A blog on our response to trauma from Helen Shakespeare.

Is anyone feeling tired even though your daily activity load has decreased? It’s most likely a response to trauma. It’s not possible to combat the virus actively (fight), it’s not possible to run away from it (flight), so the body goes into ‘play dead’ (freeze) mode. It’s an avoidance coping strategy. Isolation, together with the nature of the virus, has robbed us of our coping mechanisms. Added to and embedded in this traumatic situation we are facing is the fact that enforced lockdown has robbed us of choice. It’s one thing to choose to stay at home and tend to the house or garden, but quite another to feel it’s obligatory. Systems in the workplace sometimes cheat us of choices, but home is where we are meant to feel autonomy. It is well documented that an increase in freedom boosts morale. It is therefore safe to say that the removal of choice will lower morale. According to self-determination theory (Ryan and Deci), needs for autonomy, competence and relatedness must be met in order to enhance levels of self-motivation. Could this be adding to our feelings of fatigue?

So, faced with this new predicament my brain raced to find any history of coping mechanisms I had previously known. It led me back to a time when my daughter was seriously unwell and it was this connection that led to me creating the ‘SAFE’ resource  in the hope of helping; helping not just teenagers, but staff and parents, grandparents and children.

A few years ago, my daughter was self-isolated. I mean this in the strictest sense; she isolated herself due to mental health issues that were drowning her. She chose to self-isolate; she separated herself from friends; she saw no point in getting up; no point in dressing; in washing or in attending to the most basic self-care needs. I know from some friends that these symptoms are included in the list of things people are battling with at this time of lockdown. The part of recovery that has relevance here, was an activity which required her to plan for just four things in her day. One had to be purposeful; one relating to achievement; one to closeness with someone and one for enjoyment. It was based on neuroscience research and the brain being triggered into the production of chemicals that enhance our well-being; achievement triggers dopamine; purpose, serotonin; connection, oxytocin and exercise or enjoyment, endorphins. Choosing her own daily goals enabled her to feel autonomy and a boost to her morale. Not only did she feel as though she was achieving things of purpose, but her day began to have structure and by recording her chosen activities she could also measure an element of progress. I have adapted this to form a daily planning activity under the apt acronym of SAFE. Exercise is included on account of its raised importance at a time when none of us can go to the gym or park  – our usual places.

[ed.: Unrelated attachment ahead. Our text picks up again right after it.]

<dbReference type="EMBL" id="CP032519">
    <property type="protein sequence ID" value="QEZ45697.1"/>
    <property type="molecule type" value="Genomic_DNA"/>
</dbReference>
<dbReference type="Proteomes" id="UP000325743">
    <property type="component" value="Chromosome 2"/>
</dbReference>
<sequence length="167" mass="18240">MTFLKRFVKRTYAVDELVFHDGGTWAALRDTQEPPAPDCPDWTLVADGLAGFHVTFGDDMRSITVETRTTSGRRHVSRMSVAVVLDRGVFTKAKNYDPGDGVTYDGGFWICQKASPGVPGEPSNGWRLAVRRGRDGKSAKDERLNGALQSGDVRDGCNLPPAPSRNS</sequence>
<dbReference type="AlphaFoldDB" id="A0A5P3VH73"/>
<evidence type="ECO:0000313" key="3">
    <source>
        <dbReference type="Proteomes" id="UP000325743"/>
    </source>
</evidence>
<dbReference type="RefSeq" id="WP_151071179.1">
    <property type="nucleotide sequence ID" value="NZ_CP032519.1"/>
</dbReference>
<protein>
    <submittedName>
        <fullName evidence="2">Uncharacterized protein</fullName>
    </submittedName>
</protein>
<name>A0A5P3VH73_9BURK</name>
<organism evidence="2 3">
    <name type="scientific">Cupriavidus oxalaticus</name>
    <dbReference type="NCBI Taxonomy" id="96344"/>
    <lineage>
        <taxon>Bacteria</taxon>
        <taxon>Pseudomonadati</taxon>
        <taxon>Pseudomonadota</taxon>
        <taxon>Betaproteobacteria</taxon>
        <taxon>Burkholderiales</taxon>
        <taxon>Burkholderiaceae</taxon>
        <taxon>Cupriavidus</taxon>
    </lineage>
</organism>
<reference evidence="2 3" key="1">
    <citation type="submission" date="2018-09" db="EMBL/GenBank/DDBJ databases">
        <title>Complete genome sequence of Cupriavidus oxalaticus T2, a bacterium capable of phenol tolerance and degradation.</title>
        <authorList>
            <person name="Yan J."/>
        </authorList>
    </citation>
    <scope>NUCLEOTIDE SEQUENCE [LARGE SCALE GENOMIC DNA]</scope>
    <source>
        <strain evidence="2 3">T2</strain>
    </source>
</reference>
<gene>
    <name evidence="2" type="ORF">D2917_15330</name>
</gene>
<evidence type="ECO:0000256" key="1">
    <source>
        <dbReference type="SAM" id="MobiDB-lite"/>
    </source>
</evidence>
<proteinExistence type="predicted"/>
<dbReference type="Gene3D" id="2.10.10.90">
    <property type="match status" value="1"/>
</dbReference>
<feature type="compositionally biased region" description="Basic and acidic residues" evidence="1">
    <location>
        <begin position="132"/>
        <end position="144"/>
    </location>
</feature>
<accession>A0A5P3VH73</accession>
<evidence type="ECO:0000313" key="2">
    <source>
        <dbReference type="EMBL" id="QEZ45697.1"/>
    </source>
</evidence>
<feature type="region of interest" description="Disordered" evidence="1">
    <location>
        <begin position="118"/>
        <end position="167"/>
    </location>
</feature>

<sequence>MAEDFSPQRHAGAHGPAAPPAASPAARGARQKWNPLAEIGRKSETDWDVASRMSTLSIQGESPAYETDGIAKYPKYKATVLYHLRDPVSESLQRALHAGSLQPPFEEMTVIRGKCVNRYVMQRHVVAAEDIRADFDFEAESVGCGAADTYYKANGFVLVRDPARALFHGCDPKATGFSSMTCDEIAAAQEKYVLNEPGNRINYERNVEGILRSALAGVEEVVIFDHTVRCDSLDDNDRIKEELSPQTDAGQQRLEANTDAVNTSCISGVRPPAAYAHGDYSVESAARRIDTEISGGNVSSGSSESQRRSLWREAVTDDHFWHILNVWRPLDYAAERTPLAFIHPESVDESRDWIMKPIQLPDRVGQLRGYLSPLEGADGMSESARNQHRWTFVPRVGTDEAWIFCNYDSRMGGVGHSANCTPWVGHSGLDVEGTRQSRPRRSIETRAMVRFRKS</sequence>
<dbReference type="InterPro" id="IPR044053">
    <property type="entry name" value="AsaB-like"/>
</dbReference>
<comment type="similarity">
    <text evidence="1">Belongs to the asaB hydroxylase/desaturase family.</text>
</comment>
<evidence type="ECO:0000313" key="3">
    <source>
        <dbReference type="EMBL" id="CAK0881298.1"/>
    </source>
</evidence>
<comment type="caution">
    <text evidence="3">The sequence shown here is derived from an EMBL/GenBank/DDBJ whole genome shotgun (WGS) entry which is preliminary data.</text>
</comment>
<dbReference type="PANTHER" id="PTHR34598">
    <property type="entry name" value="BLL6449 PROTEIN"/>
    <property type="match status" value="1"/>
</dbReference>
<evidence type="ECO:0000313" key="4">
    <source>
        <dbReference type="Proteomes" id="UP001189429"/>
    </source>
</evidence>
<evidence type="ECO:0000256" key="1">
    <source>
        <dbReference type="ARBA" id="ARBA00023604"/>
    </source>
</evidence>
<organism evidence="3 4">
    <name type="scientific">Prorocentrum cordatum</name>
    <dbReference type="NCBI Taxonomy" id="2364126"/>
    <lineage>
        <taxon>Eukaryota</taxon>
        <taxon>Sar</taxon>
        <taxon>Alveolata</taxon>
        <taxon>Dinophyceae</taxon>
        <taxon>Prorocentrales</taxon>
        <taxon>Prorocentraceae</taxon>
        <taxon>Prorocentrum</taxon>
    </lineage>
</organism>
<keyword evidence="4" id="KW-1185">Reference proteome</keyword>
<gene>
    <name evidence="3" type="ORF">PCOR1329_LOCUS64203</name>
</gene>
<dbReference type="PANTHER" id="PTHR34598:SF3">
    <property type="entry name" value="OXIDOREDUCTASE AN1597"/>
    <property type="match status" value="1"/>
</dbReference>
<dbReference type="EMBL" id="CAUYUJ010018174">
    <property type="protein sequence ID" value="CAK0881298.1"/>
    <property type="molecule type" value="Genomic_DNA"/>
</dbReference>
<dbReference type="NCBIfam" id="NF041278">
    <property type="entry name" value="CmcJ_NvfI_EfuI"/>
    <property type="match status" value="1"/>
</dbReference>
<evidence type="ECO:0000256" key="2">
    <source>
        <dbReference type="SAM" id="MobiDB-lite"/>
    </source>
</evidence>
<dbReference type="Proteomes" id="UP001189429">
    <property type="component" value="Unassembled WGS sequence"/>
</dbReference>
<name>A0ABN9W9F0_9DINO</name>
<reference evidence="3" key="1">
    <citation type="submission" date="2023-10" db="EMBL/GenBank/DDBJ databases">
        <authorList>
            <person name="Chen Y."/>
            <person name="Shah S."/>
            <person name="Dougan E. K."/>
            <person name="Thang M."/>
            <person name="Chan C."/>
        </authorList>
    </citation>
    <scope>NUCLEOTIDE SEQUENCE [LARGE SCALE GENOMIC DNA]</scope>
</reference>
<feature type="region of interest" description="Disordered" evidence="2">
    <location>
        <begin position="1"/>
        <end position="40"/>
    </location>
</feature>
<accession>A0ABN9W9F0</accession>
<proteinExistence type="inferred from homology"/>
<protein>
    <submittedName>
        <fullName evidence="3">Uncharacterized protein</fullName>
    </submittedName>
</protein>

The SAFE activity ends with choosing three blessings. Research has shown that being thankful is beneficial to our well-being. At Aspire AP we practice this at our daily de-brief, even after the toughest of days. It takes some discipline to begin with, before a habit is formed. After a while, your brain becomes trained to look for the positives during the day itself.

Tired we may be – out of sorts – but we must be kind to ourselves. Read more about how the brain deals with trauma and use the knowledge to be understanding of how you are feeling. Find a way that suits you to plan in the positive ingredients to nurture yourself, give you purpose and help you to connect with others. Give yourself permission to rest. Despite our locked down situation, we have in fact got a lot of choice.

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